The Ministry of Finance and Economic Development expects these developments to consume close to 2400 hectares of land and attract about MRs120bn ($3.38bn) of both private and foreign direct investment. As these schemes are executed, the country’s construction sector is expected to be the big initial winner. 

In addition to these investments, a major transformation of the Port Louis harbour to a regional hub is under way. The eventual aim is to enhance the international and regional connectivity of the port through upgrades to its capacity, the extension of berths at the Mauritius Container Terminal, the development of a separate island container terminal, as well as positioning the port as a centre for bunkering, seafood, transshipment and petroleum development. 

“Work on the port upgrade should position it as the primary destination for transshipment traffic. We are more competitive than Durban [in South Africa] and with the piracy problem in Somalia we have gained an edge over Mombasa and Dar es Salaam,” says Mr Sonoo. 

These investments in hard infrastructure will be executed in partnership with initiatives to augment the country’s already thriving ICT, biosciences and tourism sectors, each of which have registered sustained growth figures over the past three years. In addition, the government is also keen to attract greater investment in the financial services sector.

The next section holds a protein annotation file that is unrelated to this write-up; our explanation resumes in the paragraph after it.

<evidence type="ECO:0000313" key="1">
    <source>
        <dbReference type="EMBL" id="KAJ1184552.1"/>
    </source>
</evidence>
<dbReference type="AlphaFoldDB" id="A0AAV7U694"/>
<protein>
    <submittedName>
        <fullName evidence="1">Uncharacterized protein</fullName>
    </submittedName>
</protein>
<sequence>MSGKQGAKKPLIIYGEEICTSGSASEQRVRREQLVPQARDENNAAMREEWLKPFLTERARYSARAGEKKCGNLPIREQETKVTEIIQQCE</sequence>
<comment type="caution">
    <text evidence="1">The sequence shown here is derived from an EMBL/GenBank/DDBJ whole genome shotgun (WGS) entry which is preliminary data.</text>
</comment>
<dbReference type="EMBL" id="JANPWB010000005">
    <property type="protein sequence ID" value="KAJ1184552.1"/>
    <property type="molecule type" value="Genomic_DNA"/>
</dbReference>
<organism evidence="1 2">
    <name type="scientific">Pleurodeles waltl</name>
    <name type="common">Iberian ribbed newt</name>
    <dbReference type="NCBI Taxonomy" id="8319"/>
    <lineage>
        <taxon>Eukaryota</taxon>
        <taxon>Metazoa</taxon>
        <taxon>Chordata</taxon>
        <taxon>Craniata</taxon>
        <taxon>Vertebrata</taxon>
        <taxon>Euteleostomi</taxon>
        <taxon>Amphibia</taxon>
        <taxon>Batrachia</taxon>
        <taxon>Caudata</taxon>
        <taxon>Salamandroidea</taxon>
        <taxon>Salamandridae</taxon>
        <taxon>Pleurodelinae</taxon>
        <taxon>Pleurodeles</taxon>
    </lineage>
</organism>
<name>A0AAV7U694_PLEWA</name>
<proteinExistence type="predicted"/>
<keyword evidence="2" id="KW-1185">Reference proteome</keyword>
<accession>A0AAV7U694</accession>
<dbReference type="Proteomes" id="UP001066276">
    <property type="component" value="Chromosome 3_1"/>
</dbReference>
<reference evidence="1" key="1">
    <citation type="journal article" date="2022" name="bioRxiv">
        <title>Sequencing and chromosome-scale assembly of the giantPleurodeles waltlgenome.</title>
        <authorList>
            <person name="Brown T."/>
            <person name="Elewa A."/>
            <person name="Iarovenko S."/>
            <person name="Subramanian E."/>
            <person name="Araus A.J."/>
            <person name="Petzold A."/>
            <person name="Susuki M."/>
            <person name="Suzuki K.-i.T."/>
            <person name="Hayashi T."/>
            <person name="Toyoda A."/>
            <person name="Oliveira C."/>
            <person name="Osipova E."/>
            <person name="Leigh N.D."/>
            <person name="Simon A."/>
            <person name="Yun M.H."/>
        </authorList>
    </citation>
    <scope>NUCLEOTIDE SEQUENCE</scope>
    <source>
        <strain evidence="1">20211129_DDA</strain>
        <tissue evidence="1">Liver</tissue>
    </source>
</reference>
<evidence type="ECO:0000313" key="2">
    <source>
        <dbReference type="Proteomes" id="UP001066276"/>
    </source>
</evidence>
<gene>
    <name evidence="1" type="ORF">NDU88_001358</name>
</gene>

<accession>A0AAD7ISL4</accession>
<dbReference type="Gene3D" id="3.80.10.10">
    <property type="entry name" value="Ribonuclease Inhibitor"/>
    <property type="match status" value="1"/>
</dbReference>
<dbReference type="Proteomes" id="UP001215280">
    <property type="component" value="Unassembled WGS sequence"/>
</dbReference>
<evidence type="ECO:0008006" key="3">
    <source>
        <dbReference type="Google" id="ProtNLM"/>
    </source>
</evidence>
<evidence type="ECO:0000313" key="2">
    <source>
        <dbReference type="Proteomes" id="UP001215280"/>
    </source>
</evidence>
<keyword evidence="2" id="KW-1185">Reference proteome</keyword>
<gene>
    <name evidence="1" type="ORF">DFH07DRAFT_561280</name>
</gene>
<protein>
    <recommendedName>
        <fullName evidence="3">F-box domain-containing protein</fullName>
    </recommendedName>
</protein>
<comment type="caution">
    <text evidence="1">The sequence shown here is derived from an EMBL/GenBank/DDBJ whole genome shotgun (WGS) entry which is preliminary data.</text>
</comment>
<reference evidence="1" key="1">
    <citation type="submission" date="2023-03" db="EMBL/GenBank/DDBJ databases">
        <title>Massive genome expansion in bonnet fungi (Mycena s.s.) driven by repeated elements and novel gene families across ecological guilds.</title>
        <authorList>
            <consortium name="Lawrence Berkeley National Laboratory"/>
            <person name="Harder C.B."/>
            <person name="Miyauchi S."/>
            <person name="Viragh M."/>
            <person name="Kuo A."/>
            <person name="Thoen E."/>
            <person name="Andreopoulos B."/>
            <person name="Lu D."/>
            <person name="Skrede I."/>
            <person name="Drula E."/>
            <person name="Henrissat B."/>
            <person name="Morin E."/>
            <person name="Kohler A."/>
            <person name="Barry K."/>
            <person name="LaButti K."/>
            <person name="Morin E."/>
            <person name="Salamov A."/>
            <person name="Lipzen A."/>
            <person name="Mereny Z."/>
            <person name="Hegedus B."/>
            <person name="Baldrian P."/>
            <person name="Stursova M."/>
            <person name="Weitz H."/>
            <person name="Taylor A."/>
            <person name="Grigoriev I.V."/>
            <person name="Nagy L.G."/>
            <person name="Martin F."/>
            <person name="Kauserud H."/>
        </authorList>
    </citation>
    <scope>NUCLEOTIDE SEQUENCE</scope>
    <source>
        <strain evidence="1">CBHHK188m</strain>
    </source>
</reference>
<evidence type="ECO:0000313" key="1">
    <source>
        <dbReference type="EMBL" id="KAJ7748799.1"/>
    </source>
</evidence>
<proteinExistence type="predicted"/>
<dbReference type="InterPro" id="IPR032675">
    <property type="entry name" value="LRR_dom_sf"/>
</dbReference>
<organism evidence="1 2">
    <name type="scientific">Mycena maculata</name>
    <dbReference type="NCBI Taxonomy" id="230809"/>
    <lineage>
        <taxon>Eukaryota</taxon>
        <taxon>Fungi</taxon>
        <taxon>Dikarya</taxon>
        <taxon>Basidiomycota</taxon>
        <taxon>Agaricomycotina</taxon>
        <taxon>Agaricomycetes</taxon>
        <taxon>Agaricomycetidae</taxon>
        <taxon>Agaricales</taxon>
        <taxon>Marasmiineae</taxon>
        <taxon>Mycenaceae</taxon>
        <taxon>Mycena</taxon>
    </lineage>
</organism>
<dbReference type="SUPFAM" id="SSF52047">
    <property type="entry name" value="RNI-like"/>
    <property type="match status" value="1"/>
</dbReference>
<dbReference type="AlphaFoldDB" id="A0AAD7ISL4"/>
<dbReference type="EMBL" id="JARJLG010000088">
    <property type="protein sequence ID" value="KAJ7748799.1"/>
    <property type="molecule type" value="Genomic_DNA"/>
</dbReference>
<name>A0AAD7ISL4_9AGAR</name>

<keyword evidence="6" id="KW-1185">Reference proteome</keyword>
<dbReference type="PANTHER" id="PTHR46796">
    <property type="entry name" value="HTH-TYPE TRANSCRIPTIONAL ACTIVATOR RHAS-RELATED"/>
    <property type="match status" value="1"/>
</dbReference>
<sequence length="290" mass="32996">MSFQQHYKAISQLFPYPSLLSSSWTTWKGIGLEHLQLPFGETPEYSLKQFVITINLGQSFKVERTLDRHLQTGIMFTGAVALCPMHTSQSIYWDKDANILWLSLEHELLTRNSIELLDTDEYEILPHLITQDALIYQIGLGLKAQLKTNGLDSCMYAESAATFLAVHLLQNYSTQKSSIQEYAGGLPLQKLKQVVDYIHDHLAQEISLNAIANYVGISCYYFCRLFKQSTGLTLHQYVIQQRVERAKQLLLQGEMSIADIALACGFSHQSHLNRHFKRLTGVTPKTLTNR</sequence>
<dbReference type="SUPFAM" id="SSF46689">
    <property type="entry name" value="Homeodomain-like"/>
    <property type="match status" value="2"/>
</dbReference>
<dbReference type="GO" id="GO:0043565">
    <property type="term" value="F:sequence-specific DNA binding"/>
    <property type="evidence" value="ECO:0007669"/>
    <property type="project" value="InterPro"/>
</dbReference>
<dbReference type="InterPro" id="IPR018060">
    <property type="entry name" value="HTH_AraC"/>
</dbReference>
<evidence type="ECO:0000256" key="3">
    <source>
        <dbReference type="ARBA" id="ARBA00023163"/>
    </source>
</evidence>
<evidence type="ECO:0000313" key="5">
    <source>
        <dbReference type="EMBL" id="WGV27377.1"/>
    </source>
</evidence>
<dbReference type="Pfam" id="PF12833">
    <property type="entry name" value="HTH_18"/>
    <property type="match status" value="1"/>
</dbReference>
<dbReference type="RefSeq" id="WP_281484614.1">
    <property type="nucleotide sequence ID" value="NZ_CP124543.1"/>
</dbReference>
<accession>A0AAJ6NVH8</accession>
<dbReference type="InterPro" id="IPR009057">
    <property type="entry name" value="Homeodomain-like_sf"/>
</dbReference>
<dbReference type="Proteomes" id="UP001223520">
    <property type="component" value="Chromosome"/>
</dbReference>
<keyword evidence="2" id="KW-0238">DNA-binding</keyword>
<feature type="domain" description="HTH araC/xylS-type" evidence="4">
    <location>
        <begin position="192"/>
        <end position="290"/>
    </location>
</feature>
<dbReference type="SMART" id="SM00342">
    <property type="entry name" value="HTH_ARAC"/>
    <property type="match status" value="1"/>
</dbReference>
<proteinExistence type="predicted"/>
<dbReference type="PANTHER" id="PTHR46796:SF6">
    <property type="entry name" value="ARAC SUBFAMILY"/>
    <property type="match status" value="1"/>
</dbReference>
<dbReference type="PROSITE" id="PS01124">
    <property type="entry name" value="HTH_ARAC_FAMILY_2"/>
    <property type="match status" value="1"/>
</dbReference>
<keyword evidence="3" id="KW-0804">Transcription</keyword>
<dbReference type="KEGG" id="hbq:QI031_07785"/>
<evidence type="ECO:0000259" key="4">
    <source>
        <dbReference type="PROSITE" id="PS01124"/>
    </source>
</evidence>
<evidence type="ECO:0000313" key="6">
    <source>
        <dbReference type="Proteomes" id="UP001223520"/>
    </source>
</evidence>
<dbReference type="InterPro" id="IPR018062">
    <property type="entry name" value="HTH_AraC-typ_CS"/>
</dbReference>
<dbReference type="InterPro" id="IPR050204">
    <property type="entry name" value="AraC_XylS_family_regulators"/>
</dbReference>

IFC ambitions 

Under plans published in the budget, a dedicated Special Financial Sector Investment Scheme will be created, to encourage international asset and fund managers to relocate their front-office operations to Mauritius. This will go hand in hand with the reactivation of the Financial Services Promotion Agency to run global business campaigns with a particular emphasis on opportunities in Africa. 

At present, financial and insurance activities contribute just over 10% to the country’s GDP. More strikingly, the sector has enjoyed a year-on-year growth rate of about 5.4% since 2013, making it the third best performing sector in the country behind ICT and the advanced sciences. 

“I think Mauritius has arrived as a financial centre. It will continue to surprise people over the next few years. Many deals between African companies are now being struck in the country because they can enjoy the benefits of English law as well as the benefits of being part of the Common Market for Eastern and Southern Africa as well as the Southern African Development Community,” says Mr Benoit of AfrAsia Bank.